That’s a very good question, so much so, we’re going to answer it for you over the next few hundred words…
So, let’s begin.
What non-comedogenic means
When something’s non-comedogenic, i.e. a foundation, moisturiser, cleanser or facewash, or any other type of product you may apply topically to your skin, it means it’s designed so that it will hopefully have minimum pore-clogging impact.
Non-comedogenic products are formulated so that they hopefully won’t block your pores. And while the phrase may sound a little funny, it actually makes sense when you hear where it originates from….
Basically, the word ‘comedo’ is the term that’s used to describe a blocked pore. So if something’s ‘non-comeodgenic’ then it’s less likely to block the pores which, in turn, can help prevent us from getting one of the things we all hate the most, those dreaded breakouts.
So, what does comedogenic mean?
Yep, you’ve guessed it, comedogenic means the total opposite of non-comedogenic. I.e. a cosmetic or skincare product that may clog pores and lead to other unwelcome skin breakout-related issues.
How do I know if something’s non-comedogenic?
There are a couple of main ways you can suss out if a product you have, or are planning to buy, is non-comedogenic or not.
See where the product sits on the comedogenic rating list, which looks like this:
Comedogenic rating list from 0-5:
0 - Will not clog pores
1 - Low
2 - Moderately low
3 - Moderate
4 – Fairly high
5 – High
Applying the rating to productsFor instance, Fushi Pomegrantate Seed Oil and Organic Rosehip Oil have a rating of 11, while Tamanu Organic Oil has a rating of 2.2 Other dry oils, such as grapeseed, neem and rosehip oil are said to have non-comedogenic qualities too.3 Products that contain ingredients, including petrolatum, isopropyl myristate and derivatives, propylene glycol-2 (PPG-2) myristyl propionate and lanolins4, are reportedly known to clog the pores, so are unlikely to appear towards the bottom of the ratings. You may also want to steer clear of products that include artificial colours, tar, cocoa butter, shea butter, avocado, jojoba or olive oil5.
Or you can:
Check the product packaging or the website. Nine times out of a ten, if a brand’s saying their product/products are non-comedogenic, then they usually state it in one or both of these places.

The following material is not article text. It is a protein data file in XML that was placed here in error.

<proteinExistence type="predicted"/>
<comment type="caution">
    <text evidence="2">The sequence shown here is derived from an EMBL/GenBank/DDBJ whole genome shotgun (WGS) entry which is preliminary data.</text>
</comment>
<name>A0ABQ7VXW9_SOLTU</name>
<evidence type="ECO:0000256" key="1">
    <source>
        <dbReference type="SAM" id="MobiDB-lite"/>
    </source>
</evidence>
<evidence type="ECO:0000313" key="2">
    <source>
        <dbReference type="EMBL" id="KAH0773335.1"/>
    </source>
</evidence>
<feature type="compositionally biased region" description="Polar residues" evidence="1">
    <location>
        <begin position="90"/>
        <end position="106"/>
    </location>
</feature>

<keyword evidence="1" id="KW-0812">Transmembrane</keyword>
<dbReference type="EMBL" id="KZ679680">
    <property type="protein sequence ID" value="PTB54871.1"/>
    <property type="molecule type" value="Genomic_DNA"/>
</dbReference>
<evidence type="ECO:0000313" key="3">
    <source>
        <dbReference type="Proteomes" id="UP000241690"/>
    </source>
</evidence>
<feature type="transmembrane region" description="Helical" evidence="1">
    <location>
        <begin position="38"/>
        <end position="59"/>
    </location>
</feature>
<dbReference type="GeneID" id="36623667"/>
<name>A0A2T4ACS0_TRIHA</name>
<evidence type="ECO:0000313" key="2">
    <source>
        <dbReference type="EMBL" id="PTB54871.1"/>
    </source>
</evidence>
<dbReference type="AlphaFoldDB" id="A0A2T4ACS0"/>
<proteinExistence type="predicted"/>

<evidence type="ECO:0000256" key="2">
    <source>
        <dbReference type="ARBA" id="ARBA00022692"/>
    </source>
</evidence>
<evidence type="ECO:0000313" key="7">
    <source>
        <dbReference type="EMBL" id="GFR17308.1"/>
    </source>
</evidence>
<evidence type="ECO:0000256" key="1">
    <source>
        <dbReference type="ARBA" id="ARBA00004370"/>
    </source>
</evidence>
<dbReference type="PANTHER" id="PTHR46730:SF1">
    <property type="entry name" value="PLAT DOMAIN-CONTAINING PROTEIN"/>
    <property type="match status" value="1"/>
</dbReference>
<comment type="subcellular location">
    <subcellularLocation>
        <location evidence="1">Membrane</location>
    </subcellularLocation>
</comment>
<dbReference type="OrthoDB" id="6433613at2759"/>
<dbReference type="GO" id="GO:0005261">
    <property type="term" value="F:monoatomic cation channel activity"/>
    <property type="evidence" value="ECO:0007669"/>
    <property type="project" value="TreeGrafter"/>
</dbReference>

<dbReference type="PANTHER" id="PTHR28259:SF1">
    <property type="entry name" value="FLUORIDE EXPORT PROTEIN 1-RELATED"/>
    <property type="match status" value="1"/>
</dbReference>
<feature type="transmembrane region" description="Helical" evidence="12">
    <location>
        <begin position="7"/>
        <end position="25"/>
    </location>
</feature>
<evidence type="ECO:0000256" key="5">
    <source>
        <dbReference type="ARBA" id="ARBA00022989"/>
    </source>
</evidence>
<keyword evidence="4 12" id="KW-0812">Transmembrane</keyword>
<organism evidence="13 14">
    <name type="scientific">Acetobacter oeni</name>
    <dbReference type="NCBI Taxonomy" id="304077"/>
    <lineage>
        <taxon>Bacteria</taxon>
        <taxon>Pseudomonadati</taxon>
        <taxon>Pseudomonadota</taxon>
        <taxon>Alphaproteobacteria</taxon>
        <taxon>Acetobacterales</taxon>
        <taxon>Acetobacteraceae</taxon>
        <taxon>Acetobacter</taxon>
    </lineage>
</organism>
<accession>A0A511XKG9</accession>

But, there’s a but…
Currently, there are no official regulations or rules governing the use of the phrase ‘non-comedogenic’ for products, such as moisturisers and makeup. What’s more, the rating scale hasn’t been standardised.Manufacturers may carry out comedogenic testing, but they aren’t standard tests, which means they can count and record comedones in many different ways.6 According to one US dermatologist, Olga Bunimovich, the criteria for assessing comedogenicity is ‘qualitative, not quantitative.’7
So, what’s the secret to finding non-comedogenic products?
Take your time to do your research and read the small print. Where possible, look for products that claim to be oil-free and non-comedogenic, and if you’re unsure about a product, see if you can contact the manufacturer to clarify the full ingredients list directly with them.
In the meantime, when trying new products, err on the side of caution when you first start using them. Don’t just slather them on - no matter how excited you may be about putting them to the test, especially if they happen to be a ‘trending’ product of the moment! Put a small amount along your jawline or behind your ear and see how your skin responds to it. Does it feel aggravated, i.e. itchy or sore? Depending on how you get on, look to gradually apply more of the product as the days go by, and make sure your skin’s happy with it.
Understanding non-comedogenic and comedogenic products can seem like a bit of a minefield, but with patience and perseverance, there’s no reason why you can’t find skincare products that are more suited to your skin.It’s actually an incredibly interesting journey and when you reach the end, hopefully you’ll have a set of products that are right for your skin. In the meantime, check out this article, it contains some useful insight on ‘What causes blackheads?’ and what you can do to try and beat them, once and for all!
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Last updated: 11 May 2020